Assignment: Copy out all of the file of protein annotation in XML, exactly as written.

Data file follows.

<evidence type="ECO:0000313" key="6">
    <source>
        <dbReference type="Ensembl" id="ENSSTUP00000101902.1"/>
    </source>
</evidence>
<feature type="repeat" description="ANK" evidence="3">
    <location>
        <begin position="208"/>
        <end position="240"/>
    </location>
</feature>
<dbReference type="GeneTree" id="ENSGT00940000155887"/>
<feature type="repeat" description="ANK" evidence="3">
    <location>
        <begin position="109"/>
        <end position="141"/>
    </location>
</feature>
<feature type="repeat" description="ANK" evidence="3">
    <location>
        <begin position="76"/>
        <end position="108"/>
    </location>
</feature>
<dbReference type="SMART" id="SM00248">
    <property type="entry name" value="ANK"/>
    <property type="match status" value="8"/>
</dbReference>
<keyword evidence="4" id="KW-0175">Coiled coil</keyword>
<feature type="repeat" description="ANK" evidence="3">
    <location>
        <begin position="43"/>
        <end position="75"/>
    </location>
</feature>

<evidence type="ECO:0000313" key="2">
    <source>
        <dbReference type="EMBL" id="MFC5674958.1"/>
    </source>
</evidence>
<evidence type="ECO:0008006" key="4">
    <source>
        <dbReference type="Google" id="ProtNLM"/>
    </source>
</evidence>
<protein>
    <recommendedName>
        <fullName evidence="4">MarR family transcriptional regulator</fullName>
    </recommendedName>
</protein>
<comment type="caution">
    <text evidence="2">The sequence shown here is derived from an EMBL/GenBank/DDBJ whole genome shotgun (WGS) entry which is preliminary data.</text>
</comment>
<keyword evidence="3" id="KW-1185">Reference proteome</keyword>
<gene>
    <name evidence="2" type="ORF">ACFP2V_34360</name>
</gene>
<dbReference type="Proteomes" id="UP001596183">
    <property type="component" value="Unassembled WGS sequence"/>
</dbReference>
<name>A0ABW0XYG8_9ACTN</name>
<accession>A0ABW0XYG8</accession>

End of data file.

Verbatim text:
<evidence type="ECO:0000313" key="6">
    <source>
        <dbReference type="Ensembl" id="ENSSTUP00000101902.1"/>
    </source>
</evidence>
<feature type="repeat" description="ANK" evidence="3">
    <location>
        <begin position="208"/>
        <end position="240"/>
    </location>
</feature>
<dbReference type="GeneTree" id="ENSGT00940000155887"/>
<feature type="repeat" description="ANK" evidence="3">
    <location>
        <begin position="109"/>
        <end position="141"/>
    </location>
</feature>
<feature type="repeat" description="ANK" evidence="3">
    <location>
        <begin position="76"/>
        <end position="108"/>
    </location>
</feature>
<dbReference type="SMART" id="SM00248">
    <property type="entry name" value="ANK"/>
    <property type="match status" value="8"/>
</dbReference>
<keyword evidence="4" id="KW-0175">Coiled coil</keyword>
<feature type="repeat" description="ANK" evidence="3">
    <location>
        <begin position="43"/>
        <end position="75"/>
    </location>
</feature>

<evidence type="ECO:0000313" key="2">
    <source>
        <dbReference type="EMBL" id="MFC5674958.1"/>
    </source>
</evidence>
<evidence type="ECO:0008006" key="4">
    <source>
        <dbReference type="Google" id="ProtNLM"/>
    </source>
</evidence>
<protein>
    <recommendedName>
        <fullName evidence="4">MarR family transcriptional regulator</fullName>
    </recommendedName>
</protein>
<comment type="caution">
    <text evidence="2">The sequence shown here is derived from an EMBL/GenBank/DDBJ whole genome shotgun (WGS) entry which is preliminary data.</text>
</comment>
<keyword evidence="3" id="KW-1185">Reference proteome</keyword>
<gene>
    <name evidence="2" type="ORF">ACFP2V_34360</name>
</gene>
<dbReference type="Proteomes" id="UP001596183">
    <property type="component" value="Unassembled WGS sequence"/>
</dbReference>
<name>A0ABW0XYG8_9ACTN</name>
<accession>A0ABW0XYG8</accession>